I’m so hung up on this passage because it’s a glaring example of how this book constructs adolescent girls with Asperger syndrome as naïve innocents who just need to be guided toward “appropriate” expressions of gender normativity and heterosexuality. Gender norms are never challenged, and most of the contributors apparently never even entertained the notion that girls on the spectrum might have their own thoughts about gender and sexual politics.
There is actually an entire chapter dedicated to extolling the joys of unquestioning conformity to social expectations. Called “Girl to Girl: Advice on Friendship, Bullying, and Fitting In,” it’s an exquisitely, excrutiatingly offensive little piece. I can’t do it justice in one or two short paragraphs; it’s getting a post all it’s own.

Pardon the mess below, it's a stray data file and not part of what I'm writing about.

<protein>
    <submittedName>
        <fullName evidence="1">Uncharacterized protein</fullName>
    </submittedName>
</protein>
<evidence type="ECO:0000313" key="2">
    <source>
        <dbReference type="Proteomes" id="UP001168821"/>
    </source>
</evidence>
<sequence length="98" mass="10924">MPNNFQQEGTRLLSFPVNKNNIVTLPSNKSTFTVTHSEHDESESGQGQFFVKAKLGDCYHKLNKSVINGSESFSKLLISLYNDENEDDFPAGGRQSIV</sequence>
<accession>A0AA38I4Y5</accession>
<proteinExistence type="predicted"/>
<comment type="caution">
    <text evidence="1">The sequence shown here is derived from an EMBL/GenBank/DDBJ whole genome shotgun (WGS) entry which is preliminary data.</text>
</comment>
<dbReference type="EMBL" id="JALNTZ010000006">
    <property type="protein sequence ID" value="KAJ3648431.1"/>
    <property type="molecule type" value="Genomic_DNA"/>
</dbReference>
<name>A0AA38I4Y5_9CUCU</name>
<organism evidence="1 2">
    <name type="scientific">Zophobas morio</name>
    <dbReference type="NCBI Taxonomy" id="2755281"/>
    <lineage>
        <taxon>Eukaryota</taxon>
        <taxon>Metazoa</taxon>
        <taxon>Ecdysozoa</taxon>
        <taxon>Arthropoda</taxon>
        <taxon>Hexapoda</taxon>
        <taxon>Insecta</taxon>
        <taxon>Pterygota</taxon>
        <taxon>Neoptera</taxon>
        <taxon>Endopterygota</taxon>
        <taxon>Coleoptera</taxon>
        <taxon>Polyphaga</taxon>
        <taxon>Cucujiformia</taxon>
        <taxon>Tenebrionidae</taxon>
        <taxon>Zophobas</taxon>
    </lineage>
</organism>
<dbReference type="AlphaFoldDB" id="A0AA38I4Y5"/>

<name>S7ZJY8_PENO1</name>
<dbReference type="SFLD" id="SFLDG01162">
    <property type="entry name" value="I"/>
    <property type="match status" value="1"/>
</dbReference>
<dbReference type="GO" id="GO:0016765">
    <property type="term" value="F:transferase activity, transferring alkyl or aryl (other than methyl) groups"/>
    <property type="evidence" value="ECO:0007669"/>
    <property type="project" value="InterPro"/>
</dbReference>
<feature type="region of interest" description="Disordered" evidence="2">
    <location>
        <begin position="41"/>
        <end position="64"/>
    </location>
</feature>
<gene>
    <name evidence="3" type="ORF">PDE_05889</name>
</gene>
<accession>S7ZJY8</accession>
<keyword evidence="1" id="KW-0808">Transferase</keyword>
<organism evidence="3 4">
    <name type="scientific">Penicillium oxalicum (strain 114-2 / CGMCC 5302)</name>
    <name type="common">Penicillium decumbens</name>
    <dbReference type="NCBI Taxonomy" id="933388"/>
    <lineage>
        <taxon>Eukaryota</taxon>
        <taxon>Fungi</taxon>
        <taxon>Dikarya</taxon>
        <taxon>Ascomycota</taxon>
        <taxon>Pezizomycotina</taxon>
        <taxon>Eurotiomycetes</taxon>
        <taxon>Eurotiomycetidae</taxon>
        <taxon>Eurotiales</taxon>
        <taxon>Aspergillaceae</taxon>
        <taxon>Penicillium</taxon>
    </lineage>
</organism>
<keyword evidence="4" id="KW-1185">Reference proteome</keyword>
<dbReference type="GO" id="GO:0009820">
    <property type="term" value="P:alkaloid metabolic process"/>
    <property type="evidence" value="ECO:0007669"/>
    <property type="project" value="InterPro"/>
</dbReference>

Out of nine chapters, only three are actually written by women on the autism spectrum. All three are clustered together at the back of the book, a poignant reflection of how autistic voices are marginalized and tokenized within our own movement. “Aspie Do’s and Don’ts: Dating, Relationships and Marriage,” by Jennifer McIlwee Meyers, is more or less what it appears: a rambling assemblage of relationship advice for young women with Asperger’s. Meyers actively deconstructs some popular attitudes toward dating and relationships, but her contribution is nonetheless disappointingly heteronormative, in keeping with the rest of the book. Ruth Snyder’s “Maternal Instincts in Asperger Syndrome” is a miniature memoir detailing the author’s experiences from adolescence to adulthood, dealing with abusive partners and dismissive doctors, and raising her four children. The piece is difficult to summarize, and the introductory blurb that precedes it is ickily fetishistic:
Ruth Snyder’s story is often painful to read, as she describes a childhood of abuse and neglect. The expression of her experiences is as significant as their content: hers is a genuine voice from the world of autism.